Navigation Links
Colorectal cancer risks quantified
Date:4/16/2009

Although the presenting features of colorectal cancer are well known, the risks they confer are less well defined. New research published in the open access journal BMC Medicine describes the exact risks posed by eight clinical features for the development of colorectal cancer in a large group of patients.

William Hamilton led a team of researchers from the Universities of Bristol and Birmingham who studied the primary care records of 5,477 colorectal cancer patients and 38,314 controls. He said, "General practitioners (GPs) gain relatively little experience in the diagnosis of colorectal cancer because the incidence is about one per GP per year, and only a proportion of these are diagnosed in primary care. Our findings strengthen the view that rectal bleeding carries a high enough risk to warrant investigation irrespective of other symptoms. Current guidance requires persistence of bleeding for 6 weeks, or accompanying diarrhoea. In our opinion, these additional requirements are unnecessary."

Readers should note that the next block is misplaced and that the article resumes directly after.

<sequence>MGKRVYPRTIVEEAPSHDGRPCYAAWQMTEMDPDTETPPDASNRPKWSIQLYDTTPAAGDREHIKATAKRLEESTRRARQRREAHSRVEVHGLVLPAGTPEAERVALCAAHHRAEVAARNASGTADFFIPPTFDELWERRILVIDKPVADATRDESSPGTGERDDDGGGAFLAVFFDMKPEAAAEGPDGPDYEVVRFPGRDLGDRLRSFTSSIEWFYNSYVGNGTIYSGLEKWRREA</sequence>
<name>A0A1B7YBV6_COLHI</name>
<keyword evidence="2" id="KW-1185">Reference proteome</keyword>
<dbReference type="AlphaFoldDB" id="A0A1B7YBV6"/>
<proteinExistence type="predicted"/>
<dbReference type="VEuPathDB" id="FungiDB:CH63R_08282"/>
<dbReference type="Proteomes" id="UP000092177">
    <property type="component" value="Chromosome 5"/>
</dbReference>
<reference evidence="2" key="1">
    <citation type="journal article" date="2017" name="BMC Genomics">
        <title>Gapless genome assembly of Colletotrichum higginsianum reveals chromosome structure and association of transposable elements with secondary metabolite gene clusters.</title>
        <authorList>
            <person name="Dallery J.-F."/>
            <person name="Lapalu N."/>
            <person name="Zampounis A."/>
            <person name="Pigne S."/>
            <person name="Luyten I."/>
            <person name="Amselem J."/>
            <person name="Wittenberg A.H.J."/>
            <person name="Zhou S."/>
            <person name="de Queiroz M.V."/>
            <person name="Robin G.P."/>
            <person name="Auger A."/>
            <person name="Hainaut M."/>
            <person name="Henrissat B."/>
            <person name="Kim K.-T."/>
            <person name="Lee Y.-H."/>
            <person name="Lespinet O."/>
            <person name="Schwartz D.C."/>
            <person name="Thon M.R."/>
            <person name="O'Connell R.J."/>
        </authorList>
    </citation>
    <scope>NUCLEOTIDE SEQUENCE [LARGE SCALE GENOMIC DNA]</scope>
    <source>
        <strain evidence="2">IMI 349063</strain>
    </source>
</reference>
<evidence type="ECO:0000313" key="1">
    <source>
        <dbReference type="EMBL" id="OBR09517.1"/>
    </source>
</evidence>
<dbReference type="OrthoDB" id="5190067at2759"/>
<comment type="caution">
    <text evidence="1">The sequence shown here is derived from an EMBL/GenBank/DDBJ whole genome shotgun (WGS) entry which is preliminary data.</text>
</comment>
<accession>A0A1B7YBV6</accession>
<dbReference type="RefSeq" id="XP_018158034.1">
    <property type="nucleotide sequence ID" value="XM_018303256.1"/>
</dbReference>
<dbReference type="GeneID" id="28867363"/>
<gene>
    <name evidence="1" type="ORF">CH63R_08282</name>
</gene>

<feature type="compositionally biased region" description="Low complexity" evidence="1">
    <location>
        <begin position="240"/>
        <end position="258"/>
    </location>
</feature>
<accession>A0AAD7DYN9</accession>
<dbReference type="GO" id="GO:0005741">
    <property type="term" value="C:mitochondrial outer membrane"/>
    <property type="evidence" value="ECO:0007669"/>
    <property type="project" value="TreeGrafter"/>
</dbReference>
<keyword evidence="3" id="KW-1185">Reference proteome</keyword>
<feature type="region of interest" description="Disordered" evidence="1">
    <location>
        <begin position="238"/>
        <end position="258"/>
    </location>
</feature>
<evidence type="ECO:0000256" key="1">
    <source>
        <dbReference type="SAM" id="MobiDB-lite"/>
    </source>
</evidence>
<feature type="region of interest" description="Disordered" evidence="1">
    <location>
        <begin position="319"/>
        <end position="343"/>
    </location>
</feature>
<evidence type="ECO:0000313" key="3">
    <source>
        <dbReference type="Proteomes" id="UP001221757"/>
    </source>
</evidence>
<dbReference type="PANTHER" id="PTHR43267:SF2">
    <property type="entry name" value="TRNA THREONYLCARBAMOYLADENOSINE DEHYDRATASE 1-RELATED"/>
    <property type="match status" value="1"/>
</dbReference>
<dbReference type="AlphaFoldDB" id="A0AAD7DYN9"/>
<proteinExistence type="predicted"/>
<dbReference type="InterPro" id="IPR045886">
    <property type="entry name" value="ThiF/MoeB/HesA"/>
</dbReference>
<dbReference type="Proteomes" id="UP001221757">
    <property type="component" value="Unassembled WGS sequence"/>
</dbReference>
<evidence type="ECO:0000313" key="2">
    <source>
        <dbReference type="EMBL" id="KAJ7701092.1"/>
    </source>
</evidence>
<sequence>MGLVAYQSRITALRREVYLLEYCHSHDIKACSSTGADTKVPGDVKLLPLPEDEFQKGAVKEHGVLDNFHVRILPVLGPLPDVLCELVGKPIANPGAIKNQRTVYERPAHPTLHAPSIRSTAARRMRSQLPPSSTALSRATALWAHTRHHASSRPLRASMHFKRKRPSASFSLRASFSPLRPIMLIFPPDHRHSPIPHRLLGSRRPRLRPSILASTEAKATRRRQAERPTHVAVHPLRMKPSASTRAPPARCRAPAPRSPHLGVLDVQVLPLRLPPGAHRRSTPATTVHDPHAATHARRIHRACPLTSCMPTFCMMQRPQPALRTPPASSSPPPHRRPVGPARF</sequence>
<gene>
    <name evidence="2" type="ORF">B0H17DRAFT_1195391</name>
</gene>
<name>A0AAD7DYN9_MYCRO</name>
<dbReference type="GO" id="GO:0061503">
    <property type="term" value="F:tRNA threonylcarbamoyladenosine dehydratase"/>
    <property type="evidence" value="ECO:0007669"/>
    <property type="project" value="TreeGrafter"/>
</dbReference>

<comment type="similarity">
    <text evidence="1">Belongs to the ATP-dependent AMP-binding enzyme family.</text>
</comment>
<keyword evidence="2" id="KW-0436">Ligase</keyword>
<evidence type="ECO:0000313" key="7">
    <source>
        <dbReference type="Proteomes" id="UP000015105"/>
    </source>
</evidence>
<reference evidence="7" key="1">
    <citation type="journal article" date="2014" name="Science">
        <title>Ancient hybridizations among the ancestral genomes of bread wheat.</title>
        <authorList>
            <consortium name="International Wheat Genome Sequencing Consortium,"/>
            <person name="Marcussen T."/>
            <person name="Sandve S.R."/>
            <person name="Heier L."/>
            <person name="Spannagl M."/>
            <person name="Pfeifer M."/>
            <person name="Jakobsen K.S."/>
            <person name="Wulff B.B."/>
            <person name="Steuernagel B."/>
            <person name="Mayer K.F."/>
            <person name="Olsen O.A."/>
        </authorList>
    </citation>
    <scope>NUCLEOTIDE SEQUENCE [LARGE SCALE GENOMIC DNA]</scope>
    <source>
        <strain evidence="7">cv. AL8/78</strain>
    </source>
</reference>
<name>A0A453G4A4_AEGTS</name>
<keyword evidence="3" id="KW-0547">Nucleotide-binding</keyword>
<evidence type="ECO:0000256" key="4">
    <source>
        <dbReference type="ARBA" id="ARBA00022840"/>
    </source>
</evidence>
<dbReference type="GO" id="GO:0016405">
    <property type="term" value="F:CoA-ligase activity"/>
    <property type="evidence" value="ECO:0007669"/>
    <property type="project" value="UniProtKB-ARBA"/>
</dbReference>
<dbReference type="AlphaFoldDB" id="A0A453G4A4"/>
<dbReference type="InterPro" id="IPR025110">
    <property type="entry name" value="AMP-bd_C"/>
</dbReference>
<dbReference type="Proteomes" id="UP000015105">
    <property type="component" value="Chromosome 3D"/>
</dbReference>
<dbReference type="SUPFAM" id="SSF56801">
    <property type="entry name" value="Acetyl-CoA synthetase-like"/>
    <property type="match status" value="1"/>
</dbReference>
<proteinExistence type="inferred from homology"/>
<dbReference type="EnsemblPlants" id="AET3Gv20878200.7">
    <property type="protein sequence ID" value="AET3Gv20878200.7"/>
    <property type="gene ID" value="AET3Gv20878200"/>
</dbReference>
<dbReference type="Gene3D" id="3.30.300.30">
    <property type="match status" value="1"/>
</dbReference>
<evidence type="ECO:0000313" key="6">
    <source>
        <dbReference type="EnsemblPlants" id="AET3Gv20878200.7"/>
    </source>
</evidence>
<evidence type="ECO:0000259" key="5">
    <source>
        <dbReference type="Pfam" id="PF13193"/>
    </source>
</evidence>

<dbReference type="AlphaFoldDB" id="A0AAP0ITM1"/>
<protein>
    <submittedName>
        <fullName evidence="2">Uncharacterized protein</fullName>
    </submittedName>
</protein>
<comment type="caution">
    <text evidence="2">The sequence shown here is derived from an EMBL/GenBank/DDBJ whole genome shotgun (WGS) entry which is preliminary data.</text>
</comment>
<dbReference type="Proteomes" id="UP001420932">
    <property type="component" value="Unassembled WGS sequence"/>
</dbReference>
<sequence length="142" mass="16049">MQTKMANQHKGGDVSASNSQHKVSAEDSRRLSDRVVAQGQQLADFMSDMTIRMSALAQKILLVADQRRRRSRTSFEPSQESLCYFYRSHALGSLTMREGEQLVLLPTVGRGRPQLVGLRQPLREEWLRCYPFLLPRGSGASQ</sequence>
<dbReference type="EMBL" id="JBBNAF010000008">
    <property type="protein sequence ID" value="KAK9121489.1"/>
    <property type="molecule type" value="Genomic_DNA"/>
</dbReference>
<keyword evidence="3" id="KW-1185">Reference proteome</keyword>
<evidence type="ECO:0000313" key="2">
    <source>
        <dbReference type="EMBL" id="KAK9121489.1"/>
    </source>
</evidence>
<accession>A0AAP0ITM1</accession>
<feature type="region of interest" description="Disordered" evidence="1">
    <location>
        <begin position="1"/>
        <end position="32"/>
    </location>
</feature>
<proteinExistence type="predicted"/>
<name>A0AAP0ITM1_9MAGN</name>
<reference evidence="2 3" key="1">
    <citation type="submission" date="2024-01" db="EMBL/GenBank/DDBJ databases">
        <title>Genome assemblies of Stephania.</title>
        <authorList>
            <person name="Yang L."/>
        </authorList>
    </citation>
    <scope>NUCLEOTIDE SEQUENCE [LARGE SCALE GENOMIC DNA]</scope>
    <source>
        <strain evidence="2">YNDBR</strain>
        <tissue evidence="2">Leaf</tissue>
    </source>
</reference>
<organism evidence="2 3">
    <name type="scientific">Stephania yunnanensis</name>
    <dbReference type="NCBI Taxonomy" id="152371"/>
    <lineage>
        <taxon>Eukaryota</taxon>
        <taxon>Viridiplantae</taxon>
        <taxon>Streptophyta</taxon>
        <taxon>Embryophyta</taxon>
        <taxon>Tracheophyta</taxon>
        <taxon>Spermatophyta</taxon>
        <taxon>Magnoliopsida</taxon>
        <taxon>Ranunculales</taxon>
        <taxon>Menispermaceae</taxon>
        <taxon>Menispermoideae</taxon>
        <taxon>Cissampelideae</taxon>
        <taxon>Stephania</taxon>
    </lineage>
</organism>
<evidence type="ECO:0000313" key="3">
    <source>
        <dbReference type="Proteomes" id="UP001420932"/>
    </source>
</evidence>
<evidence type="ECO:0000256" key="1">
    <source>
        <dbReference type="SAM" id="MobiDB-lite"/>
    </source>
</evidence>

The authors found that the highest risks were conferred by rectal bleeding and change in bowel habit. For men over 60 years, rectal bleeding positive predictive values (PPVs) ranged from 2.4-4.5%. For women, the figures were lower, but still in the 2-3% range. Dr Hamilton added, "Change in bowel habit is less simple: GPs contributing to the database must have been using this term very differently from the separate terms of constipation and diarrhoea, in that the PPVs for change in bowel habit were considerably higher. We cannot know what features led GPs to write change in bowel habit in the notes in preference to the specific motility symptoms however, from our results it is clear that they were identifying a riskier feature, and one that warrants investigation".